General information

Post-COVID condition, post-COVID syndrome, long COVID, post-acute effects of COVID-19. 

What is post-COVID ?

Post-COVID is a condition associated with new and persistent symptoms following COVID-19 infection. In this case, a syndrome is a set of symptoms.
The term “post-COVID” is also sometimes used to refer to the period after hospitalization or after infection with the SARS-CoV-2 virus. In severe cases, patients may need to be admitted for a period of rehabilitation care.
This site is about post-COVID condition or post-COVID syndrome, also known as long COVID or the post-acute effects of SARS-CoV-2.

How do I know if I have post-COVID condition ?

If you had a COVID-19 infection more than 3 months ago and still have persistent symptoms, they may be due to post-COVID condition. On 6 October 2021, the World Health Organization (WHO) issued a definition of post-COVID-19 condition, also known as long COVID: a diagnosis typically made 3 months after infection with the COVID-19 virus, with symptoms that last for at least 2 months and cannot be explained by an alternative diagnosis. In general, unless they are reinfected, people suffering from post-COVID are no longer contagious beyond their period of isolation.

What are the symptoms of post-COVID condition ?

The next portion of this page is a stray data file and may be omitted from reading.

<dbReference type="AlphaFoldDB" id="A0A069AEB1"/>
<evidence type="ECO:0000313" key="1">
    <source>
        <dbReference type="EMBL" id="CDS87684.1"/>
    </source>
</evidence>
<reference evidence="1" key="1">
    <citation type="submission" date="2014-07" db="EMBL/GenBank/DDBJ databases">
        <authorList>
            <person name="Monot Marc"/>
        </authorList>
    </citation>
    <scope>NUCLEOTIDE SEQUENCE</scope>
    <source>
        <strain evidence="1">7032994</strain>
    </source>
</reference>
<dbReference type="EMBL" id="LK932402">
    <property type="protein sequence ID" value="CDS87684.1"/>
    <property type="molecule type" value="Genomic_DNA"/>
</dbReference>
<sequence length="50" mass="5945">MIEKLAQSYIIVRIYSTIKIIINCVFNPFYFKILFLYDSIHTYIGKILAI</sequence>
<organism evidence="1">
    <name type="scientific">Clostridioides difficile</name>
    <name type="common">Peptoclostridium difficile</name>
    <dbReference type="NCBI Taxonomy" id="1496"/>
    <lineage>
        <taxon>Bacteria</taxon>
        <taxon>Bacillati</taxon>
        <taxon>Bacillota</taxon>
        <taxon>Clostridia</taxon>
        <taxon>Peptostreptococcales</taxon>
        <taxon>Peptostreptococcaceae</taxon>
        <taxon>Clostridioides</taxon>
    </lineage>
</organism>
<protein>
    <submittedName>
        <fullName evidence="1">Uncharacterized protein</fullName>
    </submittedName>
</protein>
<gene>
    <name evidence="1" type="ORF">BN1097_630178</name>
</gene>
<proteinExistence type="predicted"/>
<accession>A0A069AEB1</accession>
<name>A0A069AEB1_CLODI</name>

There are many symptoms of post-COVID condition. The most common are intense fatigue or exhaustion, post-exertional malaise, shortness of breath, loss of taste or smell, joint or muscle pain, difficulty concentrating, headaches and anxiety. To learn more, you can read the information on this site and discuss it with your doctor.

How long do the symptoms last ?

Post-COVID symptoms usually improve, although they may fluctuate over time. It is impossible to predict the duration of post-COVID condition.
Studies conducted in Geneva* on persistent symptoms following a COVID-19 infection have shown the following results: 

Six weeks after illness, the following symptoms have been observed :

  • Fatigue (14%),
  • Loss of taste or smell (12%),
  • Shortness of breathe (9%),
  • Cough (6%)
  • Headaches (3%). 

After 7 to 9 months, the following symptoms have been observed :

  • Fatigue (21%),
  • Loss of taste or smell (16%)
  • Shortness of breath (12%)
  • Headaches (10%)
  • Difficulty concentrating or brain fog (6%)
  • Memory loss (6%)
  • Insomnia (6%)
  • Muscle aches (6%)
  • Joint pain (3%)
  • Palpitations (3%)
  • Chest pain or tightness (3%)
  • Neuropathy (2%)

At 12 months, the following symptoms have been observed :

  • Fatigue (16%) 
  • Loss of taste or smell (10%) 
  • Shortness of breath (8.9%) 
  • Headaches (9.8%) 
  • Difficulty concentrating or memory loss (7.4%)  
  • Insomnia (8.9%) 
  • Muscle aches (7.3%) 
  • Joint pain (2,9%) 
  • Palpitations (3.8%) 
  • Chest pain or tightness (6%) 
  • Neuropathy (5.4%) 
  • Dizziness (6.4%) 
  • Digestive symptoms (4%) 
  • Cough (6.5%) 

Omicron variants showed a prevalence of post-COVID symptoms at 12 weeks of 11.7% against 10.4% in PCR negative controls.